18th October 2015: Sydney, Australia
I understand the message yesterday was a little militant, and the style may have polarise some of you, however, regardless of whether it is something you enjoy or not, there are benefits just waiting if you would accept the challenge. Admittedly, the thought of swimming laps, wading through the water or completing other exercises does not always evoke an eagerness or joy, however, the intended target of this experiment is to both psychologically challenge the mind whilst hopefully encouraging whoever is reading this to reap the health benefits associated with completing some form of movement in the water. Similar to running, or other exercise pending the interests of people, the thought of swimming can be too mundane or not something previously deemed a valuable inclusion in your weekly plan of movement. In all honesty, it is not easy, but either are the challenges in life. So, accept the challenge by jumping in the water, push through the doubt, and finally reap in the awaiting benefits.
19th June 2015: Bali, Indonesia
Yesterday, a moment occurred that will be forever remembered. The location of the moment was at a surfspot I have recently being surfing. The waves at the place break over shallow, sharp reef, and yesterday the size of surf significantly increased. A complexity is associated with the place due to the fear associated with falling into the sharp reef. I should note at this point a pivotal factor coming to surface on reflection. I have had the mentality throughout the trip of solely wanting things from the ocean. The entry will hopefully portray the understanding learned from the experience whilst also showing an overwhelming respect to the ocean.
So, a friend and I were intending on surfing together. Upon arriving at the place we saw the actual size of the larger waves running down the reef. It was an extremely low tide so we had to walk approximately 100 meters on the reef before attempting to challenge the ocean. My fried successfully managed to make his way out to the waves whilst I remained stuck on the reef throwing my board into the sky attempting to litigate the potential risks of the oncoming balls of fury breaking directly in front of me. Three consecutive waves rolled me along the reef, resulting in my sensing a message was being delivered about an imminent dangers should I continue. There definitely would have been a time when I would have reflected on this experience as a moment of weakness, however, my acceptance and submission lead me to respect the ocean whilst also allowing other opportunities to surface.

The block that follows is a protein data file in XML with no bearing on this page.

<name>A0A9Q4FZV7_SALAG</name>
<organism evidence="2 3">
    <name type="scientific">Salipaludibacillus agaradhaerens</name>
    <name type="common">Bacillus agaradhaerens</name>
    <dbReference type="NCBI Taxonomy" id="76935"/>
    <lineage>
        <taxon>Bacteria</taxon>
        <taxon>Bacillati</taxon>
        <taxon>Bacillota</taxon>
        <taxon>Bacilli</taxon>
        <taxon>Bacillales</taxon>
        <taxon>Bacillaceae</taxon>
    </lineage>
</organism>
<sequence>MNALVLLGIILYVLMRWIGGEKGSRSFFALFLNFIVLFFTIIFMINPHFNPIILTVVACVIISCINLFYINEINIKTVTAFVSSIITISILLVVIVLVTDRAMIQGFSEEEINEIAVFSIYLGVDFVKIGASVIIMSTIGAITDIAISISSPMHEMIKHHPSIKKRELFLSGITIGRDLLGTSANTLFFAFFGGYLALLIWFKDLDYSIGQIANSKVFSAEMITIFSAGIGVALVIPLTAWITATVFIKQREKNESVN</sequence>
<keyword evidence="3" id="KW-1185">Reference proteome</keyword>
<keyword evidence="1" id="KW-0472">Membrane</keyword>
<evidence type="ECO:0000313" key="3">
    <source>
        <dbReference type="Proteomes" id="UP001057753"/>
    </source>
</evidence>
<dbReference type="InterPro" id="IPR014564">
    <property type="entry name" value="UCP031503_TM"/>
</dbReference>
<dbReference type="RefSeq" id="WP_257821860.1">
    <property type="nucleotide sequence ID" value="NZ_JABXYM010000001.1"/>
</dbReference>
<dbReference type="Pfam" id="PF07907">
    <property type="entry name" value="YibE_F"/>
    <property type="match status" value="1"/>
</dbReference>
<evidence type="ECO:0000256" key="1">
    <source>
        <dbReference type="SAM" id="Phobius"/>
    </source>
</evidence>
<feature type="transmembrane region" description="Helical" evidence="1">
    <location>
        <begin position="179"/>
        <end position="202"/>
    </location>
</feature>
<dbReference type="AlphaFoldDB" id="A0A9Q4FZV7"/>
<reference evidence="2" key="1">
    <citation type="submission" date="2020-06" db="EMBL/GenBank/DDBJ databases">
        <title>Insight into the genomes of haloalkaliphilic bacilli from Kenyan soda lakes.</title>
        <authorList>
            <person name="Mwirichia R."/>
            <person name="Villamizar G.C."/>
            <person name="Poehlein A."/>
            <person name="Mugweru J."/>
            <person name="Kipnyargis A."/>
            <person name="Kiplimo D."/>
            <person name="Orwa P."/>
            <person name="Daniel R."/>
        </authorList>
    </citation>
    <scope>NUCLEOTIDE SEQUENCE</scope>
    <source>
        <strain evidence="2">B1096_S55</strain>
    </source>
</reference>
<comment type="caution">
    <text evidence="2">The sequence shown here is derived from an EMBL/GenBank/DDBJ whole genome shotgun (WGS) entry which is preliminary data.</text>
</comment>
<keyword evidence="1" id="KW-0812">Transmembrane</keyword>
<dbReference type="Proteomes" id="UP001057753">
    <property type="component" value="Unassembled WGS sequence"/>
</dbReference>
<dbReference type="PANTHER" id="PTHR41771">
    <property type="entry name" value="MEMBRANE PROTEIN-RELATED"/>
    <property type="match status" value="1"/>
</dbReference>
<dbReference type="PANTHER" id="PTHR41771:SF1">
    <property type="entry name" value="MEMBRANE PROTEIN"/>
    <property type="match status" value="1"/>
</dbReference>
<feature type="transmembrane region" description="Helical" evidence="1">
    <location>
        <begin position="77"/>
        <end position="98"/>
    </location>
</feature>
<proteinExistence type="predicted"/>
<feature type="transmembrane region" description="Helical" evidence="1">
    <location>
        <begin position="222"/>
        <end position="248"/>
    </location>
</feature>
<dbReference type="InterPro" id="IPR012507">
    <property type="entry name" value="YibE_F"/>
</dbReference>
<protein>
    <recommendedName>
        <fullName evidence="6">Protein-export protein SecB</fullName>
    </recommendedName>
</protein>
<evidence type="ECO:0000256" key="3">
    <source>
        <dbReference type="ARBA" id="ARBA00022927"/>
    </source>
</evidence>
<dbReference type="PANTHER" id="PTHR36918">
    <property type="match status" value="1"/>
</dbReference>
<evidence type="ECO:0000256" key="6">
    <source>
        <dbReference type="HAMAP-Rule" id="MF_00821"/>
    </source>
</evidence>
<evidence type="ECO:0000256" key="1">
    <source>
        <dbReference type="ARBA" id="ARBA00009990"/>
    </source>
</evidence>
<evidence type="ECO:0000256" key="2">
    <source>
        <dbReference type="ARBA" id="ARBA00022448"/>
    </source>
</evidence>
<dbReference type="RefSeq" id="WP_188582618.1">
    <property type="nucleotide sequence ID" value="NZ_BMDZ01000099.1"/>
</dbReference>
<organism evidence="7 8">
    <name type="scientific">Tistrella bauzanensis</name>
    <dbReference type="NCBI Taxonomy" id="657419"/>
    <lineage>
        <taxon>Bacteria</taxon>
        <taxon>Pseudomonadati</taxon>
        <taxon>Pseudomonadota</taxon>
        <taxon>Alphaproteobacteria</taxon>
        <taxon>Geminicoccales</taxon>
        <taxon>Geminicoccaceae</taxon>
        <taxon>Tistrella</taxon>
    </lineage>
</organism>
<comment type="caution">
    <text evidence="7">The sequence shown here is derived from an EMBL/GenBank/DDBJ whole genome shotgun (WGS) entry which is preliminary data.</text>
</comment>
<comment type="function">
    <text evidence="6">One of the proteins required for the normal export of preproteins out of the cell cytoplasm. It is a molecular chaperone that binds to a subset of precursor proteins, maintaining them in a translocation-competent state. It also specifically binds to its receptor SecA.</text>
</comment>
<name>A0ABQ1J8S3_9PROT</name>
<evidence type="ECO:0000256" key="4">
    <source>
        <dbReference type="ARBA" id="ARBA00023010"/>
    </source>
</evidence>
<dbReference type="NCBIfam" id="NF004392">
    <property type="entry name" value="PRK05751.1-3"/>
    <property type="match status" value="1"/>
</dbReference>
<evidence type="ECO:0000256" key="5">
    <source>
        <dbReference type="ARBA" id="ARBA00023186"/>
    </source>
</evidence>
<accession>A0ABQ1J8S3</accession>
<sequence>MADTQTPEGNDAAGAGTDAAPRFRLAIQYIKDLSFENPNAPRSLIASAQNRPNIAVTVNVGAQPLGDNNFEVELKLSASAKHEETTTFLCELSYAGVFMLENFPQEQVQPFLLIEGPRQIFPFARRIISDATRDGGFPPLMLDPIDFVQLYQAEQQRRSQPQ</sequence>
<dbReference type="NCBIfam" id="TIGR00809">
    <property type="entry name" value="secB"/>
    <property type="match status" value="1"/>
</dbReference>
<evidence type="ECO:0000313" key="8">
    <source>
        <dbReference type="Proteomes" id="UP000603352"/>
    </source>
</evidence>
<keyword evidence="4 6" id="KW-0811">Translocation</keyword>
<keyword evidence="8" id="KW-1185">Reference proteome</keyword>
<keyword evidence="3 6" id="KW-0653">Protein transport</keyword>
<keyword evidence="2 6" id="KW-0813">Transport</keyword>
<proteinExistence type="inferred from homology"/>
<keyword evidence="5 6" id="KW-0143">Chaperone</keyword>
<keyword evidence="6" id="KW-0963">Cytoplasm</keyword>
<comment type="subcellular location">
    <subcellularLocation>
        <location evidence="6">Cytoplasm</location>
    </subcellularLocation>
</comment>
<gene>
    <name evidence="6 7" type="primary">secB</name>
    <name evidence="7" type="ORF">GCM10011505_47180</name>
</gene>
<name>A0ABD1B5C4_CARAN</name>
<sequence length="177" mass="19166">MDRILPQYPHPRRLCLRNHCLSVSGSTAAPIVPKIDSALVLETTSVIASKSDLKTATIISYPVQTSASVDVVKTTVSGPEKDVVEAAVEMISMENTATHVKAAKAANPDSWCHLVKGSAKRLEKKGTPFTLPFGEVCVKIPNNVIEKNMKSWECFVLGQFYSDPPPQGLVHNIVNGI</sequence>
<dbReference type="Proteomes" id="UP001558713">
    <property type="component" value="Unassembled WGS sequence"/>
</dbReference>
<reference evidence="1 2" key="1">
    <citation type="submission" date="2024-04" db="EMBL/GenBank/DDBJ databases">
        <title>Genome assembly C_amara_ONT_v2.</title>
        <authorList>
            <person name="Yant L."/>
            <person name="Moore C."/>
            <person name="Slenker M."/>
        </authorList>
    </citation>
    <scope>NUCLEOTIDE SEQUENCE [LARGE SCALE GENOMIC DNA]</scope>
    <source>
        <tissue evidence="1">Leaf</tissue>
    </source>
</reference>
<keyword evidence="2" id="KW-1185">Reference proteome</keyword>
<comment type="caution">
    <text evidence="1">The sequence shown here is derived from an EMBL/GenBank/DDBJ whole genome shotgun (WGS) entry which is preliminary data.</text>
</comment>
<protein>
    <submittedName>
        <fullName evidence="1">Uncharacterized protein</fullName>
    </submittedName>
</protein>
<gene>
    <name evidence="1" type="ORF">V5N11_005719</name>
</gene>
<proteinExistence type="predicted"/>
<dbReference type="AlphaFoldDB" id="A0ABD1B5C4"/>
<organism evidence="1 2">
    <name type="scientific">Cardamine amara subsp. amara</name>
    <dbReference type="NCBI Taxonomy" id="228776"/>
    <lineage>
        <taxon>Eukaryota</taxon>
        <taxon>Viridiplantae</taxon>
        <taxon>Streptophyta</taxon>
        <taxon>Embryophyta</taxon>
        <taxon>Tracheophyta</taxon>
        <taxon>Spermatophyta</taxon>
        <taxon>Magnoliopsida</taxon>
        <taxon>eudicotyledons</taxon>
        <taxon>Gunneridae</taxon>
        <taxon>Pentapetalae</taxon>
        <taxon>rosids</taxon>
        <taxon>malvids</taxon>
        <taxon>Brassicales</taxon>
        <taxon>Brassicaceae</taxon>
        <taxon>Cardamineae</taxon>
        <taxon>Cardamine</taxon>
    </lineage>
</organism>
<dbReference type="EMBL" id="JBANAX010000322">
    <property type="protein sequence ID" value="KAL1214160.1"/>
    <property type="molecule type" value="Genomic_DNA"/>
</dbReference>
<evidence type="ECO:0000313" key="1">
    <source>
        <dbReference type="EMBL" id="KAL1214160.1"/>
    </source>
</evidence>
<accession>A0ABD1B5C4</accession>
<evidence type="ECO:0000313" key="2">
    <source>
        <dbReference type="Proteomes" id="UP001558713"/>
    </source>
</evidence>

The outcomes of being rolled along the reef by three waves resulted in me drifting approximately 150 around the cliff. I noticed a patch of sand was exposed by the low tide forming a little bay, and I felt an overwhelming connection with the world around me. It seemed my fate was to submit to the ocean. Therefore, I decided to turn around to commence the journey back to the shore. Whilst paddling, I felt drawn to the exposed bay, and again felt I needed to follow my instincts. Once standing on the bay, I rested my board in some shade, and completed a powerful and emotive yoga session. I was surprised at how deep into the practice I became, and felt the three waves served the purpose of getting me to find strength in accepting my defeat. I fully acknowledge the criticism by some at the content, however, I can honestly say it is an accurate account of what I was experiencing at the time, and still believe the events are to hold some meaning in my life.